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Current situation:

  1. We're using mysql (percona) 8.0, with InnoDB tables
  2. We're using read-committed transaction isolation, although we can switch to read-uncommitted because:
  3. We don't use transactions or rollback anywhere (we always store our data with the last statement, if the last statement isn't executed, the data inserted is all removed/garbage-collected automatically over time)
  4. We handle locking of our fields/data ourselves (outside of the database, it's completely separated from the database, think: redis locks), to prevent any race conditions

The problem:

We've noticed that if we run our code in a transaction, it speeds up dramatically (x5, for example, a large script/action goes down from 7500ms to 1500ms, timed in PHP). The downside is that it seems that updates (and inserts too?) create a lock, which normally (when not in a transaction) releases immediately, but in a transaction, it keeps the lock until the transaction is committed. This causes a lot of deadlocks, since the order of updates can't ever be guaranteed in our system, plus it conflicts with our own locking system.

We've tried to lower the transaction isolation level down to read-uncommitted, but it still creates locks that don't get released until the transaction is over.

Question:

Is there a way to disable locks generated by SQL (whether it's with MySQL+InnoDB or with any other database or table type), or is there a way to release those locks immediately while remaining in the transaction?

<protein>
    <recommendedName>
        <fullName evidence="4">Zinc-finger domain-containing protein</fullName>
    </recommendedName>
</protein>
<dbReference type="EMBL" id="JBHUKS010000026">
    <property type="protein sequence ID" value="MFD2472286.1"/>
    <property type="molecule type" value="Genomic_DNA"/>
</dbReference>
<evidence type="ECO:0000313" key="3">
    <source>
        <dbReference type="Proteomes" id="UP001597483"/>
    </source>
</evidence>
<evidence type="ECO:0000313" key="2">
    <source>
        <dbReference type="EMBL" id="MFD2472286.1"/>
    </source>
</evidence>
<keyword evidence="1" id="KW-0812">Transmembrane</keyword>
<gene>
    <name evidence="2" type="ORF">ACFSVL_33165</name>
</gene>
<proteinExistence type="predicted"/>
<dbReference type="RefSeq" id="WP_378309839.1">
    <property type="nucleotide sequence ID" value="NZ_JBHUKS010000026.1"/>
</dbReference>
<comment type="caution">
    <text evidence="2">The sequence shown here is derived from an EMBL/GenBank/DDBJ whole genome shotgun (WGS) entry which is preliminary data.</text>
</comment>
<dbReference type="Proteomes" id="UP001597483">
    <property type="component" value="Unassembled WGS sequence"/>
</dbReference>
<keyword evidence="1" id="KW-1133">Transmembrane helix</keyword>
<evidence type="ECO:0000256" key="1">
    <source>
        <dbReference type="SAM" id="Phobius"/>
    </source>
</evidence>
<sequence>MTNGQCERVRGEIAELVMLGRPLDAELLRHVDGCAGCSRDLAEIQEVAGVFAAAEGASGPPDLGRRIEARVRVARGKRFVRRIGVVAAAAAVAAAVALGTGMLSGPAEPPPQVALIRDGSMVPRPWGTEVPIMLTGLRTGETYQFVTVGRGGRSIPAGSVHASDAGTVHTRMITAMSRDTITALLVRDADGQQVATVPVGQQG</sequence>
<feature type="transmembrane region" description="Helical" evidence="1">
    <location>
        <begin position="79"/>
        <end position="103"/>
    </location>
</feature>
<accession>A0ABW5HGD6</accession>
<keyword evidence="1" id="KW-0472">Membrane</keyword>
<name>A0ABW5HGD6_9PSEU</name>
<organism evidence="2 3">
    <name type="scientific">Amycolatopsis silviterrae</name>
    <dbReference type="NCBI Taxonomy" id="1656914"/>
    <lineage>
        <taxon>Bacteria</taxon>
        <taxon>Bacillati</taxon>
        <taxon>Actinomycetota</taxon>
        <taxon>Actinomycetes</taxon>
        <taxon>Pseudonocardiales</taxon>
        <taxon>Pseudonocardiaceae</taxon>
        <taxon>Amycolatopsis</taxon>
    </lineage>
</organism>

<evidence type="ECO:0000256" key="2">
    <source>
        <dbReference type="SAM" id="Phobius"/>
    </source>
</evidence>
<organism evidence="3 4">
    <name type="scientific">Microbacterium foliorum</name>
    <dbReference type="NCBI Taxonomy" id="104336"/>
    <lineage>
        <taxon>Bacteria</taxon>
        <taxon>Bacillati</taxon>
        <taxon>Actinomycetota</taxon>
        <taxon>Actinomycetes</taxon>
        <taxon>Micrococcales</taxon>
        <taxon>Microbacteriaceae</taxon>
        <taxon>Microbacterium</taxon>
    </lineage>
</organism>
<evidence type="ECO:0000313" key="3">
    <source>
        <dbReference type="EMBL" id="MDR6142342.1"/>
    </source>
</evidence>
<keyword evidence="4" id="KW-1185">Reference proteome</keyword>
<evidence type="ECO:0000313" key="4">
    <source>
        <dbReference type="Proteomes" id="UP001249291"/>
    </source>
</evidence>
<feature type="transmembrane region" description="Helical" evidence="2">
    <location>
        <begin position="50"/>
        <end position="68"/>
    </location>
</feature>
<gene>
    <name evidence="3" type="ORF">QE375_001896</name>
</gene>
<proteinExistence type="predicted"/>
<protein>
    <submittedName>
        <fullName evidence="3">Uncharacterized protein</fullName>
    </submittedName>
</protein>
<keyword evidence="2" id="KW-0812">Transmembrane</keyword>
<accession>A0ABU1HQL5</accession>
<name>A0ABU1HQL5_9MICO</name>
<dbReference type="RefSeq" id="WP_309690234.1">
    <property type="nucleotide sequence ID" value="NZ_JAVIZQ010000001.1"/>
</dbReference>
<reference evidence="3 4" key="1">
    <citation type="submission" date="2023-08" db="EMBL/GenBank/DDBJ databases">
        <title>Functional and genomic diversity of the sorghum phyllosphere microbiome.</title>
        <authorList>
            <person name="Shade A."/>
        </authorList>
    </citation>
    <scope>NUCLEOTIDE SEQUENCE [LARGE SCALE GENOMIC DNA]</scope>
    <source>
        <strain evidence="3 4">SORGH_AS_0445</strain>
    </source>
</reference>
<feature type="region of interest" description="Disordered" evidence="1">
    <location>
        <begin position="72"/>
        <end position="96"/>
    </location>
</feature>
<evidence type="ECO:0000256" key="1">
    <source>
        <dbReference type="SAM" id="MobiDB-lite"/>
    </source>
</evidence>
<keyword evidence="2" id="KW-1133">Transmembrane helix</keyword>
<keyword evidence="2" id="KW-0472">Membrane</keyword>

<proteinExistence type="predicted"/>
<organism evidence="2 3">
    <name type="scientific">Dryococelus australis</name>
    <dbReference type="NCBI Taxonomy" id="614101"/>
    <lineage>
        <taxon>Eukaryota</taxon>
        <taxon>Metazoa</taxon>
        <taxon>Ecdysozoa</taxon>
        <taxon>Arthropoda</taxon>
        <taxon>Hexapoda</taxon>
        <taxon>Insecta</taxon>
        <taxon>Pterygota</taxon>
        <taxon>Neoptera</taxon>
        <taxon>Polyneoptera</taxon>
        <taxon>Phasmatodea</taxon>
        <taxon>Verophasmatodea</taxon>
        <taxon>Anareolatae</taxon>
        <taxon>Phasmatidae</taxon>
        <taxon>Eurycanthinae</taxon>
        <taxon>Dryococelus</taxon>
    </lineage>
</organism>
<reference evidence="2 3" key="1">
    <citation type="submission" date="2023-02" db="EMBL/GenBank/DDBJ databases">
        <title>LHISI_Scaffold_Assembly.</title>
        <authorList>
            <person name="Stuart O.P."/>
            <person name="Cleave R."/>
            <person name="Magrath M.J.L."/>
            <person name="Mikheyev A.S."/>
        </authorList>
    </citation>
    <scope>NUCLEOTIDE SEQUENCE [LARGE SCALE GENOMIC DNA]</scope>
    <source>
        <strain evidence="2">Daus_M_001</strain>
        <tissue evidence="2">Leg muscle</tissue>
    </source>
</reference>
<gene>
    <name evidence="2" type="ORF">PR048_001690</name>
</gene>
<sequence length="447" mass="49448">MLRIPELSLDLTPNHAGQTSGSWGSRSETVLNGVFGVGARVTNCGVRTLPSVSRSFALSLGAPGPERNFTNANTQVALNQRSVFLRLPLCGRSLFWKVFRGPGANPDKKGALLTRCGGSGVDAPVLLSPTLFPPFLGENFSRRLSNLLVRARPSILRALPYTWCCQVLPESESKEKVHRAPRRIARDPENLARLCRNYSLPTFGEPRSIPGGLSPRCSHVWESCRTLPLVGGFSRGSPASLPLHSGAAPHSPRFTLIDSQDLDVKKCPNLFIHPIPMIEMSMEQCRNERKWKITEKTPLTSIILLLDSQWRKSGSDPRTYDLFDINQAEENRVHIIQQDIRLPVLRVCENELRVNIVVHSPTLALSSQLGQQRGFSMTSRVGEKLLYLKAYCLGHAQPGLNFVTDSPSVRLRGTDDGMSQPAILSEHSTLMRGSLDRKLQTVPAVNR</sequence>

Example:

Our table:

CREATE TABLE `data_global_field_2` (
  `index` bigint(20) NOT NULL,
  `value` longtext CHARACTER SET utf8mb4 COLLATE utf8mb4_0900_ai_ci NOT NULL
) ENGINE=InnoDB DEFAULT CHARSET=utf8mb4 COLLATE=utf8mb4_0900_ai_ci;

ALTER TABLE `data_global_field_2`
  ADD PRIMARY KEY (`index`);

Part 1:

Script 1:

$db->exec("DELETE FROM \"data_global_field_2\"");
sleep(6); // this sleep just makes it easier to make this race condition happen
$db->exec("INSERT INTO \"data_global_field_2\" (`index`, `value`) VALUES (1,'one'), (2,'two'), (3,'three'), (4,'four'), (5,'five')");

Script 2:

$db->exec("INSERT INTO \"data_global_field_2\" (`index`, `value`) VALUES (1,'something') ON DUPLICATE KEY UPDATE `value` = 'something'");

Now, in this case, if script 1 and 2 are being run, script 2 will make a modification, and script 1 will error/fail. As far as I know, we can't make a SQL lock on non-existing rows.

Part 2:

We could use a semaphores table, but that would be the same as locking it with something external. So, because of this, we wrap it in our own lock, like so:

Script 1:

Synchronizer::syncEx('some key', static function () use (&$db)
{
    $db->exec("DELETE FROM \"data_global_field_2\"");
    sleep(6); // this sleep just makes it easier to make this race condition happen
    $db->exec("INSERT INTO \"data_global_field_2\" (`index`, `value`) VALUES (1,'one'), (2,'two'), (3,'three'), (4,'four'), (5,'five')");
});

Script 2:

Synchronizer::syncEx('some key', static function () use (&$db)
{
    $db->exec("INSERT INTO \"data_global_field_2\" (`index`, `value`) VALUES (1,'something') ON DUPLICATE KEY UPDATE `value` = 'something'");
});

Then these two scripts would be executed one after another, which would work.

Part 3:

Now, this happens in our internal code, these actions, where a table (or part of it) is being cleared, and set to something else. Basically, multiple-query actions. For example, script 1 is executed as: